By Jonathan Weisman
Washington Post Staff Writer
Monday, July 30, 2007
To Edwin Robinson, a Milwaukee casino pit boss and a lifelong Democrat, the new Democratic Congress that he cheered seven months ago is now a source of shame, as its leaders try to withdraw U.S. troops from Iraq.
"Let's not just pull out," Robinson, 50, said. "That feels like being beat again."
Terry Brickman, 43, a Republican-voting independent from suburban Detroit, was no less enthusiastic about the Democrats' victory in November, and is no less disappointed today. By now, he figured, the new Congress would have forced President Bush to change course.
"Congress had the ability with their momentum coming in to really do some things, gain some respect or positive feelings from the American people, and that's gone already," said Brickman, a medical-device sales representative. "They failed."
Brickman and Robinson, two respondents to the most recent Washington Post-ABC News poll, help explain why Congress moves toward its August recess this week with approval ratings at 37 percent, rivaling the president's low ratings -- and why it has become so difficult for the Democratic leadership to do anything about it. Polling data and follow-up interviews reveal that voters disapprove of the new Democratic majority, but the reasons range wildly.
Iraq is the dominant theme, but no clear consensus emerges about what Congress should do. About half of Americans in the Post-ABC poll said that Democrats have done too little to push Bush on his war policy. Others said in interviews that Congress has neglected domestic issues while focusing on Iraq.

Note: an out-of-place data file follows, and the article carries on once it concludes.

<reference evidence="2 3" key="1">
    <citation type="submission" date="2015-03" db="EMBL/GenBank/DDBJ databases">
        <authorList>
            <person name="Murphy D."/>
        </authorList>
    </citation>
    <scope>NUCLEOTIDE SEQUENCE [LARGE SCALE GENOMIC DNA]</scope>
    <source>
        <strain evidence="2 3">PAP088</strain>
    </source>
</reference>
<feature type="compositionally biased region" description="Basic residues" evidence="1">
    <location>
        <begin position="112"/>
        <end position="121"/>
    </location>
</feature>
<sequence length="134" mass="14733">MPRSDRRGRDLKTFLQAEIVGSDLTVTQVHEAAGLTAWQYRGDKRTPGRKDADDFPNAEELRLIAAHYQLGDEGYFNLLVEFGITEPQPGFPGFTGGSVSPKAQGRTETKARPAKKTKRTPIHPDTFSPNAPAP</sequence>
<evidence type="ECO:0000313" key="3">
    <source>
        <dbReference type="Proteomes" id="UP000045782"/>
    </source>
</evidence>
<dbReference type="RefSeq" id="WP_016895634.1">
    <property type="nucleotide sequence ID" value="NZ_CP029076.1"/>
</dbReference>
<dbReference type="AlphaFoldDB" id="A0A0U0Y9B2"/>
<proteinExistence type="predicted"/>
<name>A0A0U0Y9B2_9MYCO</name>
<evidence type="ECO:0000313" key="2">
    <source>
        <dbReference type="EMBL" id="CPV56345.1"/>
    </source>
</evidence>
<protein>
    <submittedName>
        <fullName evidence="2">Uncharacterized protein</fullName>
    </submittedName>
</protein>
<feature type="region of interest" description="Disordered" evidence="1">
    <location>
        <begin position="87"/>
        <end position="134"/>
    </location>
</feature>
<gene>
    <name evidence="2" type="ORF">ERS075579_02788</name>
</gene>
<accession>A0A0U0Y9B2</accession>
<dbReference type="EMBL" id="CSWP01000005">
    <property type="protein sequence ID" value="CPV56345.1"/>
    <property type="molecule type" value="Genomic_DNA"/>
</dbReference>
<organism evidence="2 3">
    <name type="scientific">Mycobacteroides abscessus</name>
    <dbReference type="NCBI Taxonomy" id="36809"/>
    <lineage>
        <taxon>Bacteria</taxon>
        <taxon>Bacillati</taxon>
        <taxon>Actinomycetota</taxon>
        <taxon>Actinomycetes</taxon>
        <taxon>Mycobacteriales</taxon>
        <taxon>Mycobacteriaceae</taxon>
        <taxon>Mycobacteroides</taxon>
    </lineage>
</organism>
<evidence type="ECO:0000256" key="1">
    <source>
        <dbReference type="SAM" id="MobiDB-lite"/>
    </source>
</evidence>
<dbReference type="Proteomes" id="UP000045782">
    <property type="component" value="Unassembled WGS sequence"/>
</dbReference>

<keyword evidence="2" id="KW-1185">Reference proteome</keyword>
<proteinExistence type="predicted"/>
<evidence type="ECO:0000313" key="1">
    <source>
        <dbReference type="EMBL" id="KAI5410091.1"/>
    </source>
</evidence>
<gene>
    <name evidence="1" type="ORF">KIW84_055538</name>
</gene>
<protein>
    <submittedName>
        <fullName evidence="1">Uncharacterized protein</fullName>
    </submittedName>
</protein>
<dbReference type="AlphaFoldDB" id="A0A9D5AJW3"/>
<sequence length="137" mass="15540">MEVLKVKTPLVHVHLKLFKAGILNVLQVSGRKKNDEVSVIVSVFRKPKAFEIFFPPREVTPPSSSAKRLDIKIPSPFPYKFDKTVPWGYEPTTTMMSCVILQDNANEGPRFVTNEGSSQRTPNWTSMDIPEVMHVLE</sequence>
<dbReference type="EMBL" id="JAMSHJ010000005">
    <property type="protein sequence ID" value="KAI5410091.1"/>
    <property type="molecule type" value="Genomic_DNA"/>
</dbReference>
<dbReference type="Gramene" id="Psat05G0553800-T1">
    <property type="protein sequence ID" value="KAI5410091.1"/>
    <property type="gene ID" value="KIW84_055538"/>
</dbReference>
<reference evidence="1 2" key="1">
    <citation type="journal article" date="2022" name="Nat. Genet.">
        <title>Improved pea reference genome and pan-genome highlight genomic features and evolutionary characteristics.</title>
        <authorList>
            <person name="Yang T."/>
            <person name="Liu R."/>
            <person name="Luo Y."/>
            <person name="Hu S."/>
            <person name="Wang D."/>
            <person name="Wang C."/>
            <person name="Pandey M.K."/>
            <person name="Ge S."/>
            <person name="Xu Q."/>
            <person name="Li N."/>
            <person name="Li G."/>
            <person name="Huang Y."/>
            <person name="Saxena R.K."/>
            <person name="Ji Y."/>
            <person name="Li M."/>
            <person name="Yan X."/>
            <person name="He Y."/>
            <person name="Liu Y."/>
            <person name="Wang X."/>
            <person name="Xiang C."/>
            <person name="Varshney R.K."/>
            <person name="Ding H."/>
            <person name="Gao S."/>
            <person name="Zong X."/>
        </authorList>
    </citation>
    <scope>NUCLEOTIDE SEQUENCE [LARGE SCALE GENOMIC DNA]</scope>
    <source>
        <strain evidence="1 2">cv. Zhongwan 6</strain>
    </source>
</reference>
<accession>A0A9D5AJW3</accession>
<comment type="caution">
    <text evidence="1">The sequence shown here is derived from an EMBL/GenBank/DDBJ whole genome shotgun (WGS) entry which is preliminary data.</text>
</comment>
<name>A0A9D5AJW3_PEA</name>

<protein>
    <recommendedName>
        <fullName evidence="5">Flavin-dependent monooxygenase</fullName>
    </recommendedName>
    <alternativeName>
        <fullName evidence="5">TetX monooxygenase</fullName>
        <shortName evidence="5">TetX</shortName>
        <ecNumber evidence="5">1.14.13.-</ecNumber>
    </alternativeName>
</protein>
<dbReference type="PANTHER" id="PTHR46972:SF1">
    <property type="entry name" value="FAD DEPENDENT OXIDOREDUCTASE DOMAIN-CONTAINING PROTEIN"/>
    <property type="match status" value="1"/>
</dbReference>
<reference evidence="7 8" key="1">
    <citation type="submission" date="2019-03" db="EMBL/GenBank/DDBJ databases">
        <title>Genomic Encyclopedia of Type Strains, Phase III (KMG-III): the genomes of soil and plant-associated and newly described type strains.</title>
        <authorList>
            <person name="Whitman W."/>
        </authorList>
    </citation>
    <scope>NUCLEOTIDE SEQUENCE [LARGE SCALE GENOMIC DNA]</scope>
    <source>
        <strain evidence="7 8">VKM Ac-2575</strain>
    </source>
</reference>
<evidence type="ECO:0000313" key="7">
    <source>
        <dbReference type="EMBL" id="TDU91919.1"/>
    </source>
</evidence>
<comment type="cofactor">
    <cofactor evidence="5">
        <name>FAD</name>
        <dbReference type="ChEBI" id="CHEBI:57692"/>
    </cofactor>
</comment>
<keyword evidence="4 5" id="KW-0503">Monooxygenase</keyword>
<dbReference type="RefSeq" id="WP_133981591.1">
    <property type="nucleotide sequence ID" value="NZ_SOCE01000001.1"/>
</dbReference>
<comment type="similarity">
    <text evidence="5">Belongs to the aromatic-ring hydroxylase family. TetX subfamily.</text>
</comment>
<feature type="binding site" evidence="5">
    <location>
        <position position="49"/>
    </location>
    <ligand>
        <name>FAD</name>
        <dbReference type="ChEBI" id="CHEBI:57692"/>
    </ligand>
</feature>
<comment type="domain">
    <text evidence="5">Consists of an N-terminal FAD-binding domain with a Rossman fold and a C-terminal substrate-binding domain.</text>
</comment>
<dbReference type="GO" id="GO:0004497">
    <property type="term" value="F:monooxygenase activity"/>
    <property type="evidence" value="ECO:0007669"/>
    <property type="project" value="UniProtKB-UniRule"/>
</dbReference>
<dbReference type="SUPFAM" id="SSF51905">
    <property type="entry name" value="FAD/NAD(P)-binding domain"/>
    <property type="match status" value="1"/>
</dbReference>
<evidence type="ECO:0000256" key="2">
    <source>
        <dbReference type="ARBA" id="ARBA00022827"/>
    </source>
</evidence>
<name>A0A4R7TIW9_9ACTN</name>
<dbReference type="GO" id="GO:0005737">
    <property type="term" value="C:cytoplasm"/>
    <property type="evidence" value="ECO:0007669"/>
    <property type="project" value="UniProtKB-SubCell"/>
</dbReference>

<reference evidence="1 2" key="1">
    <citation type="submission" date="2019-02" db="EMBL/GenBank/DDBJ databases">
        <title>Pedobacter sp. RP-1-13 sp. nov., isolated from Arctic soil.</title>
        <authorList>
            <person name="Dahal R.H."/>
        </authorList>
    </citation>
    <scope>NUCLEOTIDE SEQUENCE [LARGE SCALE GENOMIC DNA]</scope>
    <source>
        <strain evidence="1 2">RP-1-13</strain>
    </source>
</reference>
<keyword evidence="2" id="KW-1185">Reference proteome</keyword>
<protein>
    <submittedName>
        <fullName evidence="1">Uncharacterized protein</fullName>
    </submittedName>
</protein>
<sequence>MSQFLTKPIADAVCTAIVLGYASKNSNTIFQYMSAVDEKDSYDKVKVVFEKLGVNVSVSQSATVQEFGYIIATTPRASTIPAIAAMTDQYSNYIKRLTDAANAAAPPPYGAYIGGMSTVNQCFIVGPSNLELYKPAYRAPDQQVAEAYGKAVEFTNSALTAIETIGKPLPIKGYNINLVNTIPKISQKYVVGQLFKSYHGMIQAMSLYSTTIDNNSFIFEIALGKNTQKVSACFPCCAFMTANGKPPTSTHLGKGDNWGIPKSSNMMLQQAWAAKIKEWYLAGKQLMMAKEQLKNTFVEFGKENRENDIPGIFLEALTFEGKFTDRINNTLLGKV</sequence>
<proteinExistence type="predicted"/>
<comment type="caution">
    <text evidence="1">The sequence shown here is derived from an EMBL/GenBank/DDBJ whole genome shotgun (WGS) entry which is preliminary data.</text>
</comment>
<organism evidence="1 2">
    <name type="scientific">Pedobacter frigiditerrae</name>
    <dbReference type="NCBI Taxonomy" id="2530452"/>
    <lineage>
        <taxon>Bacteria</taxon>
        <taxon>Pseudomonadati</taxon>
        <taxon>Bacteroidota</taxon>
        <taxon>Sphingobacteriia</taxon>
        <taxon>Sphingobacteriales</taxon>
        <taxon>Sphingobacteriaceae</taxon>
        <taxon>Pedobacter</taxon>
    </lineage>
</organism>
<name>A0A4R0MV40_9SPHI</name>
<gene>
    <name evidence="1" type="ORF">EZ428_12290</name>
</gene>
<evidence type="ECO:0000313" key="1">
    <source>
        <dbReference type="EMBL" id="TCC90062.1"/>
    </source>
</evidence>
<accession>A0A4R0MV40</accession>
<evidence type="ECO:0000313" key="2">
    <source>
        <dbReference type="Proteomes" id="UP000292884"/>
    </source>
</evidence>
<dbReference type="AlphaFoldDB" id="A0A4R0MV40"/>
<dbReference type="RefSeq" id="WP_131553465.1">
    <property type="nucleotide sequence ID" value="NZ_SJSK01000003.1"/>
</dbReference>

In short, the divisions in the nation at large are well reflected in the paralysis on Capitol Hill.
"My feeling is they're not really standing up for the other side of the story. They're caving and not fighting hard enough for what American people really want," said Jessica Lane, 28, a Democrat and registered nurse in Bremerton, Wash. "Maybe my hopes were just a little too high."
Those sentiments have buoyed Republicans as they attack what they call a Democratic "Post Office Congress" -- unable to accomplish much more than renaming federal buildings.
"The approval rating of this Congress is now down to what we believe is the lowest recorded point in polling history, having apparently squandered whatever political capital they may have achieved with the American people last November the 7th in a record short period of time," Senate Minority Leader Mitch McConnell (R-Ky.) said.
But Republicans have not turned those attacks into significant support. Although 46 percent of Americans say they approve of the job Democrats in Congress are doing, 34 percent say they approve of the congressional Republicans' performance.
"The Republicans don't come out of this a winner," warned Nancy Lukacs, 68, a swing voter in the Dallas suburbs. "The Democrats may come out not the winner we wanted, but they are not the losers that turn us back to the Republicans."
One GOP tactic is to slap a "do-nothing" label on Democrats, who set high expectations for themselves. Of their "6 for '06" agenda of domestic priorities, Democrats have passed half -- an increase in the minimum wage, enactment of new homeland security recommendations and federal funding for stem cell research, which Bush vetoed.